By Andrei Soldatov and Irina Borogan
In December 2011, Wikileaks released ‘Spy Files’, a project revealing details of the burgeoning surveillance and interception industry. The list of companies providing high-tech equipment to governments included a number of Russian firms, which are emerging as global leaders in the industry. Andrei Soldatov and Irina Borogan took to investigate how the Soviet Union’s expertise in spy technology is being adapted to the new reality of global capitalism.
The Arab Spring demonstrated to all just how important surveillance technologies have become for repressive regimes. Not without reason. Human rights organisations have begun to speak of a need to curb sales of surveillance technologies to governments of dubious repute, in much the same way one would limit sales of arms. Russia’s rulers need not especially worry, however. The Kremlin is already more than well provided for in the supply of surveillance equipment produced on its own doorstep. What is more, Russian surveillance technologies are right at the forefront of the global industry; and repressive regimes are rarely discriminated against when lucrative trade deals are at stake.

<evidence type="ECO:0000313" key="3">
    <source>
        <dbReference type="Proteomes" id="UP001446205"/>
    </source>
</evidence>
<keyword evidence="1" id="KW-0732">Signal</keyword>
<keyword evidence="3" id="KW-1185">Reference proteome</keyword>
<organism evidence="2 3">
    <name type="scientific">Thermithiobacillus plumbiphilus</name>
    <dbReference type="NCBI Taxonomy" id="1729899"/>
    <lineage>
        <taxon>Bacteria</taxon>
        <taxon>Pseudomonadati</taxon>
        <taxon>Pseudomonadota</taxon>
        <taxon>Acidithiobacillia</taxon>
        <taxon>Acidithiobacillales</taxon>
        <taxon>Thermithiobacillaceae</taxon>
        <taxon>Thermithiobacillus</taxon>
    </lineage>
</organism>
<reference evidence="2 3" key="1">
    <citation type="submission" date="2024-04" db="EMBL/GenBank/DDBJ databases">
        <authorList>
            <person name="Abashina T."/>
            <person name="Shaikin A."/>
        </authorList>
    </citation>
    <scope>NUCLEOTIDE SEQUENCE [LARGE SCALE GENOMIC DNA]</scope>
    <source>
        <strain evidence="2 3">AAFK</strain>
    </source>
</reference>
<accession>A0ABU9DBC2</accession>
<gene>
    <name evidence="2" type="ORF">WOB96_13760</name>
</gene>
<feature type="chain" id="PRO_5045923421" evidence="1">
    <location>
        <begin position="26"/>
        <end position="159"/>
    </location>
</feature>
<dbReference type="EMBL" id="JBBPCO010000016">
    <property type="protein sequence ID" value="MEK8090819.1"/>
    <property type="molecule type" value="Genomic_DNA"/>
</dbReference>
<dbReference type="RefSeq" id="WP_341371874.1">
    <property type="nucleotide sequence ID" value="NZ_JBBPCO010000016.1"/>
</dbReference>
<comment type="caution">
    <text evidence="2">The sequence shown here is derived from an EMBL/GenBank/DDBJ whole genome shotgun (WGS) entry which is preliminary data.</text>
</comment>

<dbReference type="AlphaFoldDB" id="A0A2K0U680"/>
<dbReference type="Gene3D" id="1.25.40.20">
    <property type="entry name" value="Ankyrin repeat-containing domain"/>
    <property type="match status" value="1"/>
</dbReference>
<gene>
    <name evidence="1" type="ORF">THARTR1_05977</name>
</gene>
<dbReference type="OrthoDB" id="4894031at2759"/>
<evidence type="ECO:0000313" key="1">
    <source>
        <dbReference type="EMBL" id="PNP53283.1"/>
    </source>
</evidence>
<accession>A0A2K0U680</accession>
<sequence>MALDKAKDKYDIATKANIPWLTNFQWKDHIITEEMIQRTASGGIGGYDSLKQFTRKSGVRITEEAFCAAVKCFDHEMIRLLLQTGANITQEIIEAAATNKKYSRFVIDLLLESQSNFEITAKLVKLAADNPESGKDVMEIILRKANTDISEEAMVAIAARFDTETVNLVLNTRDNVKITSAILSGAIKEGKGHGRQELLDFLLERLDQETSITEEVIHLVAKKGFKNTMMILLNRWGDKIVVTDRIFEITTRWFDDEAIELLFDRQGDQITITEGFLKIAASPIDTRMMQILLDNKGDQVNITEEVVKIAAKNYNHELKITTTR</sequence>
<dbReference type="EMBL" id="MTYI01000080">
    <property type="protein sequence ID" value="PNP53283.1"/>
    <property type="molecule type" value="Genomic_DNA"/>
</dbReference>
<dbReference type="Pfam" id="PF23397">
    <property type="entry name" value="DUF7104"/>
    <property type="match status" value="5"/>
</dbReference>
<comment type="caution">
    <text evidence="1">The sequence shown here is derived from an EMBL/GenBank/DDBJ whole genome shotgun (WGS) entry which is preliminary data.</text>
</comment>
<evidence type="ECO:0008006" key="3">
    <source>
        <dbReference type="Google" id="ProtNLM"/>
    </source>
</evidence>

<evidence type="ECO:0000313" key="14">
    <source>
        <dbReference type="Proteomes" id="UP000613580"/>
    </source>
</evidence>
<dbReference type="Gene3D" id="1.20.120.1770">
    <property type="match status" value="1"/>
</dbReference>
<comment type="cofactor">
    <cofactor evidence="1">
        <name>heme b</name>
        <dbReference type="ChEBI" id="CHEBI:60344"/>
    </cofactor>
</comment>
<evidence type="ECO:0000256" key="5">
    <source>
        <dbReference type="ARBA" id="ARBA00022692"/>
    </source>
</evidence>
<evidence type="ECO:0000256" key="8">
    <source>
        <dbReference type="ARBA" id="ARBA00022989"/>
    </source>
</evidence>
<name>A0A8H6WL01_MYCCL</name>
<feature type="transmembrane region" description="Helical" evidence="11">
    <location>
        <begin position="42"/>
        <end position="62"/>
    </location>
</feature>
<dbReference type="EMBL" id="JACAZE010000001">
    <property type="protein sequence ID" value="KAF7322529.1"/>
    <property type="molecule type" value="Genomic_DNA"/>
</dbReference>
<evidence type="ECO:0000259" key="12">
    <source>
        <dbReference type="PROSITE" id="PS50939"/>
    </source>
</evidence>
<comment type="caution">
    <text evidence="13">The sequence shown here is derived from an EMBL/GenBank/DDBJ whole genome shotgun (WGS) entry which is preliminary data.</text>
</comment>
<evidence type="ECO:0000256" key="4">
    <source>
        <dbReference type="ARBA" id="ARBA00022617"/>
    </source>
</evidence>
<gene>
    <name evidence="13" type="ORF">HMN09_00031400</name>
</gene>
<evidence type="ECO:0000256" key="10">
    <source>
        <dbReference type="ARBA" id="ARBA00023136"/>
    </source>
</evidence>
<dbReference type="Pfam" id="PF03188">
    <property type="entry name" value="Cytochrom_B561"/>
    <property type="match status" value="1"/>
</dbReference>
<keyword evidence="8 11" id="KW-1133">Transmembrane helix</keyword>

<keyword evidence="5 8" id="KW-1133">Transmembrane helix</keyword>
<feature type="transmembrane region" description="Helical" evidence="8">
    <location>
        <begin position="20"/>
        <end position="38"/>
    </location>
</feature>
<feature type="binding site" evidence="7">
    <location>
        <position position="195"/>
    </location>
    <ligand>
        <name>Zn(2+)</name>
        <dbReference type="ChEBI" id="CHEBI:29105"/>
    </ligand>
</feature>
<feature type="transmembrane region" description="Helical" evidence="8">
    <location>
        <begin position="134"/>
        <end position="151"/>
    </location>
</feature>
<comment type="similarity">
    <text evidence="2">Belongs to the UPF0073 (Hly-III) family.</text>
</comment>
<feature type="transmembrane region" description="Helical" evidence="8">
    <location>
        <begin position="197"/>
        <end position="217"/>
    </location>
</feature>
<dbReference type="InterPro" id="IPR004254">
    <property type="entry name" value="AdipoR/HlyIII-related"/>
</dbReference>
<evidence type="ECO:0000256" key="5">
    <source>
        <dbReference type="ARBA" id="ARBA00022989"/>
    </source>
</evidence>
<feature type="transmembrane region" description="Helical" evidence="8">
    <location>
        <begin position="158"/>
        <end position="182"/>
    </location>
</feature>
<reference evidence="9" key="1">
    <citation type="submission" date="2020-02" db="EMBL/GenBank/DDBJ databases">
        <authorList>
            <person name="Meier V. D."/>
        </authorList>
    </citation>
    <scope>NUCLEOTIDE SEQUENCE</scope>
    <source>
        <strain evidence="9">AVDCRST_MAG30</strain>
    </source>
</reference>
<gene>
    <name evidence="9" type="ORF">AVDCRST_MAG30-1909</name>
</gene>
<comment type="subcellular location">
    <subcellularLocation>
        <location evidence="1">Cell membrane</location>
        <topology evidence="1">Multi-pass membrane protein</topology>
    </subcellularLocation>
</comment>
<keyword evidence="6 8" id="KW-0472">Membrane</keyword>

The new Sharashka
Sergei Lvovich Koval is a leading analyst at the Speech Technology Center (STС). He is a small man, with the appearance of a typical Soviet-era engineer. As we sat in empty cafe near Chernyshevsky Metro Station in St. Petersburg, Koval spent an hour giving us an enthusiastic description of his company. As he rightly informed us, the Centre is a world leader in speech recognition. It owes particular fame, or notoriety, to the Wikileaks ‘Spy Files’ project, which included it on the list of the world’s surveillance technology suppliers.
STC has an interesting history. A descendent of a Soviet secret technologies unit run under the auspices of the KGB, it has direct connection to the Marfino Sharashka, the secret GULAG research laboratory that Alexander Solzhenitsyn refers to in his novel, ‘The First Circle’. The ‘Sharashka’ was a camp for convict engineers and scientists who were plucked from various camps to carry out secret work on to identify voices calling foreign embassies in Moscow.